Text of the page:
The issue of JanPlan reform came to the floor of the Student Government Association (SGA) on Sunday, November 1, as Vice President of SGA and Academic Affairs Committee (AAC) member Katie Unsworth reported on the progress of AAC's initiative to improve January on the Hill.
The AAC based most of its discussion on senior exit interviews last spring. The Class of 2009's major criticism of JanPlan, Unsworth said, was that it is not regarded by either students or faculty as a particularly intellectually stimulating month, but rather as a chance for students to take advantage of less schoolwork to goof off, party and ski.
Last February, the nature and future of JanPlan was discussed at an all faculty meeting. President Adams said that he was "deeply nervous" about three perceived problems with the current JanPlan system. The first concern is that a large number of courses are taught by visiting professors rather than full-time College employees. The second concern is that the culture of JanPlan does not promote a serious academic environment, and the third is that curricular and faculty commitment varies tremendously across different college departments.
Both the faculty at the meeting last semester and representatives at the SGA meeting on Sunday agreed overall that, despite its flaws, JanPlan is an important and irreplaceable part of the College experience.
Representatives discussed the disparity between the difficulty of certain JanPlan ventures and the mark they make on a transcript. That is to say, why would a student undertake a difficult internship or independent study when you can take an easy class, get an A and still get far more than your money's worth out of your Sugarloaf season pass?
"There simply is not enough incentive for students to broaden their horizons," Ross O'Connor '11, representative from Averill, said. "For example, there is no academic credit for internships. Also, why is furniture making not graded but African drumming is?"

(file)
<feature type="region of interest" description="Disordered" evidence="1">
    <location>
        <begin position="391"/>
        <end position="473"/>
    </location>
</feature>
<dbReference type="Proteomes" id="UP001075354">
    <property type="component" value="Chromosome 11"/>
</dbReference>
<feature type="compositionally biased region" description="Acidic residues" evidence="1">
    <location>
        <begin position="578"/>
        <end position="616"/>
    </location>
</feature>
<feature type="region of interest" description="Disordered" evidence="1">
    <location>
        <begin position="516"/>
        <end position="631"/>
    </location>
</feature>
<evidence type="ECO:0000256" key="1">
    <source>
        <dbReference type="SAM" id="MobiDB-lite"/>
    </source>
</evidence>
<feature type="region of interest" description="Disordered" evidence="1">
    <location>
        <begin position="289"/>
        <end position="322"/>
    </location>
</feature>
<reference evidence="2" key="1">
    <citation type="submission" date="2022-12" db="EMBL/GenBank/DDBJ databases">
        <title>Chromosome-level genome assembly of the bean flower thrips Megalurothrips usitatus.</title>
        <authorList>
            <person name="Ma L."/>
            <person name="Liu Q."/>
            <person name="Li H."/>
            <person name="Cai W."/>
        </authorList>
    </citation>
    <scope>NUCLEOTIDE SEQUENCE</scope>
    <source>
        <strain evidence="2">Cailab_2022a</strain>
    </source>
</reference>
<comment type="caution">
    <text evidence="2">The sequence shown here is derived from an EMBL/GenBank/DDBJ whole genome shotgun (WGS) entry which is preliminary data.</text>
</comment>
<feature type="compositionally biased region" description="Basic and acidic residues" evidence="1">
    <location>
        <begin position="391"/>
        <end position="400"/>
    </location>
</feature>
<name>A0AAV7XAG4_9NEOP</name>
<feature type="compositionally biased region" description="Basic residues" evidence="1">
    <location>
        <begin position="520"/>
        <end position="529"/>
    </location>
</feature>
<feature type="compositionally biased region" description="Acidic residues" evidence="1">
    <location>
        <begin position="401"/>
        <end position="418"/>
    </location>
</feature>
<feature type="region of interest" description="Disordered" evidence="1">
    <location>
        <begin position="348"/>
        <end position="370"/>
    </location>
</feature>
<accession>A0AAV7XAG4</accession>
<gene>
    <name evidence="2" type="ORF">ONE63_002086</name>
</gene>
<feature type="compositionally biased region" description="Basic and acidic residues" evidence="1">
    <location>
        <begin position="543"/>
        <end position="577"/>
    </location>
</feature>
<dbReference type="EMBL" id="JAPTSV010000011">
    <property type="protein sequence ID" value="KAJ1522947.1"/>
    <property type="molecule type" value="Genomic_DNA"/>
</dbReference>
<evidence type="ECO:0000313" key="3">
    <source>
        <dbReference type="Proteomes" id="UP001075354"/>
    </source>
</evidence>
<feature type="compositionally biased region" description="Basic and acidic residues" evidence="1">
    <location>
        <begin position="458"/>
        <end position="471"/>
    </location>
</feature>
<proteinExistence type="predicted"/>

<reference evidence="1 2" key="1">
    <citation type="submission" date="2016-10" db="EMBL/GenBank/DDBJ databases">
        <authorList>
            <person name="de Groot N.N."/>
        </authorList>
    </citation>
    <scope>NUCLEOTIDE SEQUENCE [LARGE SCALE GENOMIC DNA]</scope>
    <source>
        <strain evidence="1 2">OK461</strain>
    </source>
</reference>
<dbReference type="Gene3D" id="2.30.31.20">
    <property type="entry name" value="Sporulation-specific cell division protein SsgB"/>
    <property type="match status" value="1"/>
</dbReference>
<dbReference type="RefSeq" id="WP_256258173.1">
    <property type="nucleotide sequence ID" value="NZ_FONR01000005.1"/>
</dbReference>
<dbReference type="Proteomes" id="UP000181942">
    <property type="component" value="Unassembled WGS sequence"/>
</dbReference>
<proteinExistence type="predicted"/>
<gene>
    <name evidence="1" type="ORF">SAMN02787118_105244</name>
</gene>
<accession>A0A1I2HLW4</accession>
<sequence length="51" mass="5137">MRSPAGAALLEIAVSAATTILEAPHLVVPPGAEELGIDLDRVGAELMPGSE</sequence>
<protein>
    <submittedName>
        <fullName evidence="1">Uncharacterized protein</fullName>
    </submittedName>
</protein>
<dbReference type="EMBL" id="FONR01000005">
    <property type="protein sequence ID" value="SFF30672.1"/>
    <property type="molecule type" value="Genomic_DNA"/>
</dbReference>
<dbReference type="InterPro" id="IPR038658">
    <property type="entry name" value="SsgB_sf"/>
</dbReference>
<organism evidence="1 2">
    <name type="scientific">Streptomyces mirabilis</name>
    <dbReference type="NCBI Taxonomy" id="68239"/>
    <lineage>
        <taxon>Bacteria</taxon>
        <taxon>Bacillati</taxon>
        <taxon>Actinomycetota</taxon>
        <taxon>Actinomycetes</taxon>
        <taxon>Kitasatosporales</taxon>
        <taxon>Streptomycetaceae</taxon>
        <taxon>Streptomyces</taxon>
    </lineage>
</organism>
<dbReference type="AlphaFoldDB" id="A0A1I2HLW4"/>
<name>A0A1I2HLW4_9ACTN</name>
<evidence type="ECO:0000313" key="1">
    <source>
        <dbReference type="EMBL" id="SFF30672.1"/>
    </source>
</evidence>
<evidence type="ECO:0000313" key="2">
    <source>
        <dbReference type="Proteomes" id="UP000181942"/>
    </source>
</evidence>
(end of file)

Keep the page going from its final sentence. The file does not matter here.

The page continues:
When it originated in the 1960s, JanPlan was designed to be a period for students and faculty to engage in rich, intensive independent study. Classes were not even offered until the 1970s, and they were graded on a "Pass," "Fail" or "Honors" scale.
Marilyn R. Pukkila, the library's head of instructional services, has taught a JanPlan class every year that she's been on the Hill. "By and large, these are the same issues that people have been discussing for all 25 years that I've been here," she said.
Unsworth said that the AAC is considering taking one or more of several steps to regain the academic merit of JanPlan. These possible steps include, but are not limited to, requiring students to participate in four JanPlans as opposed to the current three, requiring one or more internships and requiring seniors to participate in independent studies.
John Clauson, SGA Webmaster, defended the current JanPlan culture. "Expecting kids to come back three days after new years is asking a lot...[JanPlan] is a nice way to have fun on campus and ease our way back into the academic year."